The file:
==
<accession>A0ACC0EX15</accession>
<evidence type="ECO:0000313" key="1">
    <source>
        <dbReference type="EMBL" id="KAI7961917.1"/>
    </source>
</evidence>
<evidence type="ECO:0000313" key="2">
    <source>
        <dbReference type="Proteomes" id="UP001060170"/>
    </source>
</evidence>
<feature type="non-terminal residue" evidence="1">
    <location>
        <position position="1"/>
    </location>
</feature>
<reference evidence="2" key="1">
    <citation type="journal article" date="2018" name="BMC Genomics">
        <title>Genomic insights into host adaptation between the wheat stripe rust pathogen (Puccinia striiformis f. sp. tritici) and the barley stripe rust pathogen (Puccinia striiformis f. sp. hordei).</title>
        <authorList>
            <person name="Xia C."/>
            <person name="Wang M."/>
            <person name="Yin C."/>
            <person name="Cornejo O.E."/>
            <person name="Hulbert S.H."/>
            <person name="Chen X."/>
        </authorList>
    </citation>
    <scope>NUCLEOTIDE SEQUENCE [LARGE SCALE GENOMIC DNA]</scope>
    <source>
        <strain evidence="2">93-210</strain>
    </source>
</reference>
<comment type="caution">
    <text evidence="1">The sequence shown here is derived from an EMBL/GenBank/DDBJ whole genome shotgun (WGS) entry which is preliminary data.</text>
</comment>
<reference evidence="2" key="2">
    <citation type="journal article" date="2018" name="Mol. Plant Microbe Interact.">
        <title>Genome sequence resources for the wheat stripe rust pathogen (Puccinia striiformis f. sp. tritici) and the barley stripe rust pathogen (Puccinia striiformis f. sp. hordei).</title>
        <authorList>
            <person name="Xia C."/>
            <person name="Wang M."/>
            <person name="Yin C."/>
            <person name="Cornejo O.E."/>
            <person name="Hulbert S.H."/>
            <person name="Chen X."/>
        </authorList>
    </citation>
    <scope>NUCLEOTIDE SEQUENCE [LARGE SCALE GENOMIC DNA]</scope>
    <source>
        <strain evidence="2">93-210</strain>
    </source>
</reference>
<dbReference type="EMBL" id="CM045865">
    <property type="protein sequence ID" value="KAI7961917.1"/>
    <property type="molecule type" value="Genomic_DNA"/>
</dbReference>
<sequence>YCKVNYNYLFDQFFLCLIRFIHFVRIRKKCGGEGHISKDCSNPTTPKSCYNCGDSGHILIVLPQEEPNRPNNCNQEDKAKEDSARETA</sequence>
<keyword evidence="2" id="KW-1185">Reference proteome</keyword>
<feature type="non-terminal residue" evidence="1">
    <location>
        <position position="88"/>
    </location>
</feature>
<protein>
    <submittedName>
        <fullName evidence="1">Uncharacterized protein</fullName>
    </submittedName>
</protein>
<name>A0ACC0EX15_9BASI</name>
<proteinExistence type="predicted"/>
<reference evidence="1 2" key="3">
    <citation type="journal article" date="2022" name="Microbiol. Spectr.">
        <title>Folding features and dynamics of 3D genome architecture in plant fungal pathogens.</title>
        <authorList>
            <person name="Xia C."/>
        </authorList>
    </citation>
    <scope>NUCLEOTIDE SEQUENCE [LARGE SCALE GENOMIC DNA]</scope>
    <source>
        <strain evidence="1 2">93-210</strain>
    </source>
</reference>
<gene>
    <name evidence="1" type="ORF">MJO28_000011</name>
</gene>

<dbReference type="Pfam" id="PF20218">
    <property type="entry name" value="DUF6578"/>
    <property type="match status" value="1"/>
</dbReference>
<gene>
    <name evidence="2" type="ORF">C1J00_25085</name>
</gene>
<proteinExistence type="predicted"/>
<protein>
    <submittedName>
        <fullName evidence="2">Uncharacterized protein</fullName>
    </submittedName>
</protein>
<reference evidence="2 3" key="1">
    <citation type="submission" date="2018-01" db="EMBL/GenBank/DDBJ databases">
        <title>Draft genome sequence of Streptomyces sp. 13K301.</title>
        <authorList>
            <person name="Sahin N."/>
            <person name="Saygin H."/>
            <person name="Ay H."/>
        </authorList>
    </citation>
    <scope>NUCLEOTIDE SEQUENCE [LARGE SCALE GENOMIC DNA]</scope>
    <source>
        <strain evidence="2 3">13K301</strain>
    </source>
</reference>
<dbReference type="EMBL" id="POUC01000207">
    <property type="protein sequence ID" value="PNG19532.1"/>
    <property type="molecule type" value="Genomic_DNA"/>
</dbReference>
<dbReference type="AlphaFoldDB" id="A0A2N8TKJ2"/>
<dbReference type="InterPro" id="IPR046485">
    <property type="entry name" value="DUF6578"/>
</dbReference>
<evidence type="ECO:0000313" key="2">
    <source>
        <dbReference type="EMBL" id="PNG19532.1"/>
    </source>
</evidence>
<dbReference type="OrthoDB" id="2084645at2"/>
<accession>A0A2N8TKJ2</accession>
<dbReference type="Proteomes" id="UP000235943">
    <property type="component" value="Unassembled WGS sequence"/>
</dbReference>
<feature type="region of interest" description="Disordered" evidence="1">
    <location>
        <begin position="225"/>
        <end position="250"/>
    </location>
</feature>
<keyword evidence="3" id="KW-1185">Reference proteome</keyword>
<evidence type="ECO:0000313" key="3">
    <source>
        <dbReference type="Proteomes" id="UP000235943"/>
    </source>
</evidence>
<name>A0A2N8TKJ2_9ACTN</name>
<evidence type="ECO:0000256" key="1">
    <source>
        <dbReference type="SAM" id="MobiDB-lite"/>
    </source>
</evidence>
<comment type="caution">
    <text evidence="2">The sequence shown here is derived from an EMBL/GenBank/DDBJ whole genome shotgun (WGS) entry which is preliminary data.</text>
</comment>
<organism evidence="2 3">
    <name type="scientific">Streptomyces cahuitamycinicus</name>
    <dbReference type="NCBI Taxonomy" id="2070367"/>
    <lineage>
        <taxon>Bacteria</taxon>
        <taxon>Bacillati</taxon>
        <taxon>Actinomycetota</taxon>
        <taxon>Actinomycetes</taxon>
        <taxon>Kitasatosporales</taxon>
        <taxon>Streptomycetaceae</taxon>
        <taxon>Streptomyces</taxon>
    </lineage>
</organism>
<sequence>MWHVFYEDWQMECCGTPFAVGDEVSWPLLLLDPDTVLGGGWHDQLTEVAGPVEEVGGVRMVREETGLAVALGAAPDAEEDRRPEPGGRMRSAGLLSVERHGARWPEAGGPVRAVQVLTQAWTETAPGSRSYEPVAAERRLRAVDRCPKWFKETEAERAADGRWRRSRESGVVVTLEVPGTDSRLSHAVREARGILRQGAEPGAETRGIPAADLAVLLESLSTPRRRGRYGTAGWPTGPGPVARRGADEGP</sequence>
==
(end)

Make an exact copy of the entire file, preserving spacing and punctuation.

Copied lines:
<accession>A0ACC0EX15</accession>
<evidence type="ECO:0000313" key="1">
    <source>
        <dbReference type="EMBL" id="KAI7961917.1"/>
    </source>
</evidence>
<evidence type="ECO:0000313" key="2">
    <source>
        <dbReference type="Proteomes" id="UP001060170"/>
    </source>
</evidence>
<feature type="non-terminal residue" evidence="1">
    <location>
        <position position="1"/>
    </location>
</feature>
<reference evidence="2" key="1">
    <citation type="journal article" date="2018" name="BMC Genomics">
        <title>Genomic insights into host adaptation between the wheat stripe rust pathogen (Puccinia striiformis f. sp. tritici) and the barley stripe rust pathogen (Puccinia striiformis f. sp. hordei).</title>
        <authorList>
            <person name="Xia C."/>
            <person name="Wang M."/>
            <person name="Yin C."/>
            <person name="Cornejo O.E."/>
            <person name="Hulbert S.H."/>
            <person name="Chen X."/>
        </authorList>
    </citation>
    <scope>NUCLEOTIDE SEQUENCE [LARGE SCALE GENOMIC DNA]</scope>
    <source>
        <strain evidence="2">93-210</strain>
    </source>
</reference>
<comment type="caution">
    <text evidence="1">The sequence shown here is derived from an EMBL/GenBank/DDBJ whole genome shotgun (WGS) entry which is preliminary data.</text>
</comment>
<reference evidence="2" key="2">
    <citation type="journal article" date="2018" name="Mol. Plant Microbe Interact.">
        <title>Genome sequence resources for the wheat stripe rust pathogen (Puccinia striiformis f. sp. tritici) and the barley stripe rust pathogen (Puccinia striiformis f. sp. hordei).</title>
        <authorList>
            <person name="Xia C."/>
            <person name="Wang M."/>
            <person name="Yin C."/>
            <person name="Cornejo O.E."/>
            <person name="Hulbert S.H."/>
            <person name="Chen X."/>
        </authorList>
    </citation>
    <scope>NUCLEOTIDE SEQUENCE [LARGE SCALE GENOMIC DNA]</scope>
    <source>
        <strain evidence="2">93-210</strain>
    </source>
</reference>
<dbReference type="EMBL" id="CM045865">
    <property type="protein sequence ID" value="KAI7961917.1"/>
    <property type="molecule type" value="Genomic_DNA"/>
</dbReference>
<sequence>YCKVNYNYLFDQFFLCLIRFIHFVRIRKKCGGEGHISKDCSNPTTPKSCYNCGDSGHILIVLPQEEPNRPNNCNQEDKAKEDSARETA</sequence>
<keyword evidence="2" id="KW-1185">Reference proteome</keyword>
<feature type="non-terminal residue" evidence="1">
    <location>
        <position position="88"/>
    </location>
</feature>
<protein>
    <submittedName>
        <fullName evidence="1">Uncharacterized protein</fullName>
    </submittedName>
</protein>
<name>A0ACC0EX15_9BASI</name>
<proteinExistence type="predicted"/>
<reference evidence="1 2" key="3">
    <citation type="journal article" date="2022" name="Microbiol. Spectr.">
        <title>Folding features and dynamics of 3D genome architecture in plant fungal pathogens.</title>
        <authorList>
            <person name="Xia C."/>
        </authorList>
    </citation>
    <scope>NUCLEOTIDE SEQUENCE [LARGE SCALE GENOMIC DNA]</scope>
    <source>
        <strain evidence="1 2">93-210</strain>
    </source>
</reference>
<gene>
    <name evidence="1" type="ORF">MJO28_000011</name>
</gene>

<dbReference type="Pfam" id="PF20218">
    <property type="entry name" value="DUF6578"/>
    <property type="match status" value="1"/>
</dbReference>
<gene>
    <name evidence="2" type="ORF">C1J00_25085</name>
</gene>
<proteinExistence type="predicted"/>
<protein>
    <submittedName>
        <fullName evidence="2">Uncharacterized protein</fullName>
    </submittedName>
</protein>
<reference evidence="2 3" key="1">
    <citation type="submission" date="2018-01" db="EMBL/GenBank/DDBJ databases">
        <title>Draft genome sequence of Streptomyces sp. 13K301.</title>
        <authorList>
            <person name="Sahin N."/>
            <person name="Saygin H."/>
            <person name="Ay H."/>
        </authorList>
    </citation>
    <scope>NUCLEOTIDE SEQUENCE [LARGE SCALE GENOMIC DNA]</scope>
    <source>
        <strain evidence="2 3">13K301</strain>
    </source>
</reference>
<dbReference type="EMBL" id="POUC01000207">
    <property type="protein sequence ID" value="PNG19532.1"/>
    <property type="molecule type" value="Genomic_DNA"/>
</dbReference>
<dbReference type="AlphaFoldDB" id="A0A2N8TKJ2"/>
<dbReference type="InterPro" id="IPR046485">
    <property type="entry name" value="DUF6578"/>
</dbReference>
<evidence type="ECO:0000313" key="2">
    <source>
        <dbReference type="EMBL" id="PNG19532.1"/>
    </source>
</evidence>
<dbReference type="OrthoDB" id="2084645at2"/>
<accession>A0A2N8TKJ2</accession>
<dbReference type="Proteomes" id="UP000235943">
    <property type="component" value="Unassembled WGS sequence"/>
</dbReference>
<feature type="region of interest" description="Disordered" evidence="1">
    <location>
        <begin position="225"/>
        <end position="250"/>
    </location>
</feature>
<keyword evidence="3" id="KW-1185">Reference proteome</keyword>
<evidence type="ECO:0000313" key="3">
    <source>
        <dbReference type="Proteomes" id="UP000235943"/>
    </source>
</evidence>
<name>A0A2N8TKJ2_9ACTN</name>
<evidence type="ECO:0000256" key="1">
    <source>
        <dbReference type="SAM" id="MobiDB-lite"/>
    </source>
</evidence>
<comment type="caution">
    <text evidence="2">The sequence shown here is derived from an EMBL/GenBank/DDBJ whole genome shotgun (WGS) entry which is preliminary data.</text>
</comment>
<organism evidence="2 3">
    <name type="scientific">Streptomyces cahuitamycinicus</name>
    <dbReference type="NCBI Taxonomy" id="2070367"/>
    <lineage>
        <taxon>Bacteria</taxon>
        <taxon>Bacillati</taxon>
        <taxon>Actinomycetota</taxon>
        <taxon>Actinomycetes</taxon>
        <taxon>Kitasatosporales</taxon>
        <taxon>Streptomycetaceae</taxon>
        <taxon>Streptomyces</taxon>
    </lineage>
</organism>
<sequence>MWHVFYEDWQMECCGTPFAVGDEVSWPLLLLDPDTVLGGGWHDQLTEVAGPVEEVGGVRMVREETGLAVALGAAPDAEEDRRPEPGGRMRSAGLLSVERHGARWPEAGGPVRAVQVLTQAWTETAPGSRSYEPVAAERRLRAVDRCPKWFKETEAERAADGRWRRSRESGVVVTLEVPGTDSRLSHAVREARGILRQGAEPGAETRGIPAADLAVLLESLSTPRRRGRYGTAGWPTGPGPVARRGADEGP</sequence>